"Over me, over you, over everybody,
too much information running through my brain…
too much information driving me insane."
- The Police
Growing up in the 70s, I was a huge fan of the band called The Police. They were a refreshing adjunct to conventional rock & roll, providing a splash of ska-infused rhythms and edgy drumming. Music like theirs helped me to tolerate the disco scene and all of its - ahem - trappings. Gordon Sumner, aka "Sting," wrote, recorded and released the song called "Too Much Information" on the 1981 Police album "Ghost in the Machine." I believe he was, innocently enough, a prognosticator - a clairvoyant of sorts with no real clue that he was describing the tip of a ginormous future information iceberg. That song was released years before the Internet existed, when the term "web development" was a literal reference to the industrial artwork of a spider. Little did we know that a vintage song could easily be a contemporary sign-of-the-times anthem. We live in an era of information overload, a saturation that seems to drive our very existence, compromising sensibility without moderation. We all know the battle cry of the sane among us: "Put down your damn phone and drive."
Many of us have likely experienced information overload as a result of researching a topic on the Internet. I know I have. Almost anything is possible on the Internet. It’s been with us now for almost 30 years, amassing a vast universe of facts, figures, truth, opinions, nefarious activities, and of course, opinions loosely disguised as gospel. The most obscure, mundane topics imaginable have terabytes of digital content stored, just waiting for a set of eyes willing to unlock the secrets of darn near anything, written by darn near anyone. Can this information be trusted? I think it depends. "Sometimes" is my guarded answer.
But for the inexperienced, specifically on trucking topics you must double down on the self-advocate approach. Unless you know the context, the site itself, and the source, reader beware. No checks or balances should ever be assumed. If they exist at all, controls of that nature lack consistency and process. Anything and everything is subject to the optimism, skepticism, or agenda of the masses posting the information. Was it fact checked? Do we know the underlying motivation for putting it there? Not usually, at least upon a cursory glance. There seems to be a de facto dynamic of - "If it’s on the Interweb, it’s gotta be true." Right? After all, that’s where we go to get educated now.
What about the Internet when it comes to trucking? How reliable is the information? In my experience, it can be rather twisted. If you don’t know what you are doing, one can become quickly tainted and swayed into a false belief that trucking is an "awful way to make a living." Consider this thought. How is it that complete strangers with zero experience enter the Trucking Truth forum with a preconceived notion of negativity on the industry, bias for or against a particular company, and conduct themselves as self-appointed experts? The answer is: the Internet.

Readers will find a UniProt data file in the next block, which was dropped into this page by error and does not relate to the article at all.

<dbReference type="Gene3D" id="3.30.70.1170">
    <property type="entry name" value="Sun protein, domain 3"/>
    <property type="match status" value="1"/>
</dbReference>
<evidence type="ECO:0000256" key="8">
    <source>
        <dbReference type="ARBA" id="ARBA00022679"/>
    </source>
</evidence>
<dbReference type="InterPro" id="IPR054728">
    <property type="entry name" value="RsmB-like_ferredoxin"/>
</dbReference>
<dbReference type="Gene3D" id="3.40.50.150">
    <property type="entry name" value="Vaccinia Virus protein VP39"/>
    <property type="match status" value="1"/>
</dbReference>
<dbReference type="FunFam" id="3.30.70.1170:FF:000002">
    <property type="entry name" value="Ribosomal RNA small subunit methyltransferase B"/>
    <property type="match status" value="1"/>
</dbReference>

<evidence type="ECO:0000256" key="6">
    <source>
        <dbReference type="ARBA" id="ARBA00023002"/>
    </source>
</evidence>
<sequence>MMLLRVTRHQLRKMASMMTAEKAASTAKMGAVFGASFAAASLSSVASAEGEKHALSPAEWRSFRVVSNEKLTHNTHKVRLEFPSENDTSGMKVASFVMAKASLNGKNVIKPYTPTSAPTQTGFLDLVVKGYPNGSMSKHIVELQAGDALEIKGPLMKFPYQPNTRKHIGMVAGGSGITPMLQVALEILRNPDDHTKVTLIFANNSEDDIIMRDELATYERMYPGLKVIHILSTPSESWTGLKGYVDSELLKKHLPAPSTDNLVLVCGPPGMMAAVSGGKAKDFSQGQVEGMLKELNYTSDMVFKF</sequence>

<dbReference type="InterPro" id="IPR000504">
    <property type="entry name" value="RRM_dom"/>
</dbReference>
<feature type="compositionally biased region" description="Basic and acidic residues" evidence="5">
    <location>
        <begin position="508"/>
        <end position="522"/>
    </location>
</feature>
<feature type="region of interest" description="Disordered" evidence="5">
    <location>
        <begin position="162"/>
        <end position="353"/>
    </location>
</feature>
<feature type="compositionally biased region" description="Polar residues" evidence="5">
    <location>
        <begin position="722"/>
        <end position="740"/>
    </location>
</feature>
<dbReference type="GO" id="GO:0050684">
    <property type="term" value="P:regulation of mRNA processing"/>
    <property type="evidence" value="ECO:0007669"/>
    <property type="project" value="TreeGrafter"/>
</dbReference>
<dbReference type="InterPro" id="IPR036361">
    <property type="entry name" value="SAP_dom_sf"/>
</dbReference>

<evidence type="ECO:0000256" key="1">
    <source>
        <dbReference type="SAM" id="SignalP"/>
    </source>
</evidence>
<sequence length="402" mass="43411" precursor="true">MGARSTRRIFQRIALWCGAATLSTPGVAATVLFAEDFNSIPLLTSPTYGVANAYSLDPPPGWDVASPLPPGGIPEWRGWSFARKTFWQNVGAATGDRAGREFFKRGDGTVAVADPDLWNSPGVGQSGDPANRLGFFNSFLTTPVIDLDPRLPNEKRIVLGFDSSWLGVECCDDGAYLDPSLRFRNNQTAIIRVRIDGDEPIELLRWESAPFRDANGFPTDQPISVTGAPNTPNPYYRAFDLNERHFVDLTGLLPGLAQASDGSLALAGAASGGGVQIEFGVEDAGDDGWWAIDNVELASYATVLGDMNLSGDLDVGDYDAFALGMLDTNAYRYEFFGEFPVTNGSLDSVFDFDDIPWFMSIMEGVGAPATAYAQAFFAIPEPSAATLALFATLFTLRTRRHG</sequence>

The Internet makes all of us experts, as if we studied the trucking topic from an encyclopedia, or so it would seem. Although there are other forms of information delivery, including my personal favorite - a well-meaning friend - arguably the Internet accounts for 95% of the bad information available on trucking. It’s no wonder folks come into our forum bewildered with their head spinning. I must constantly remind myself of this to better ground and temper any advice I offer.
Case in point: During a recent “level setting" type of exchange with a new, very active member, his reply concluded with the statement, "Cussing you, Brett or anyone else out, is the furthest thing on my mind, because I know you only have the best intentions in helping me and other." True that. How refreshing. Was happy to read his reply. "He gets it," I thought, as the chorus of angels rejoiced in my head. His response was in reference to a tongue-in-cheek, tough love statement that I made: "You might cuss at us now, but you’ll thank us later." Interesting concept, tough love, isn’t it? Not much of that around these days with political correctness and the "everyone gets a trophy" mentality. So why does our new friend know and trust the Trucking Truth forum? What sets us apart?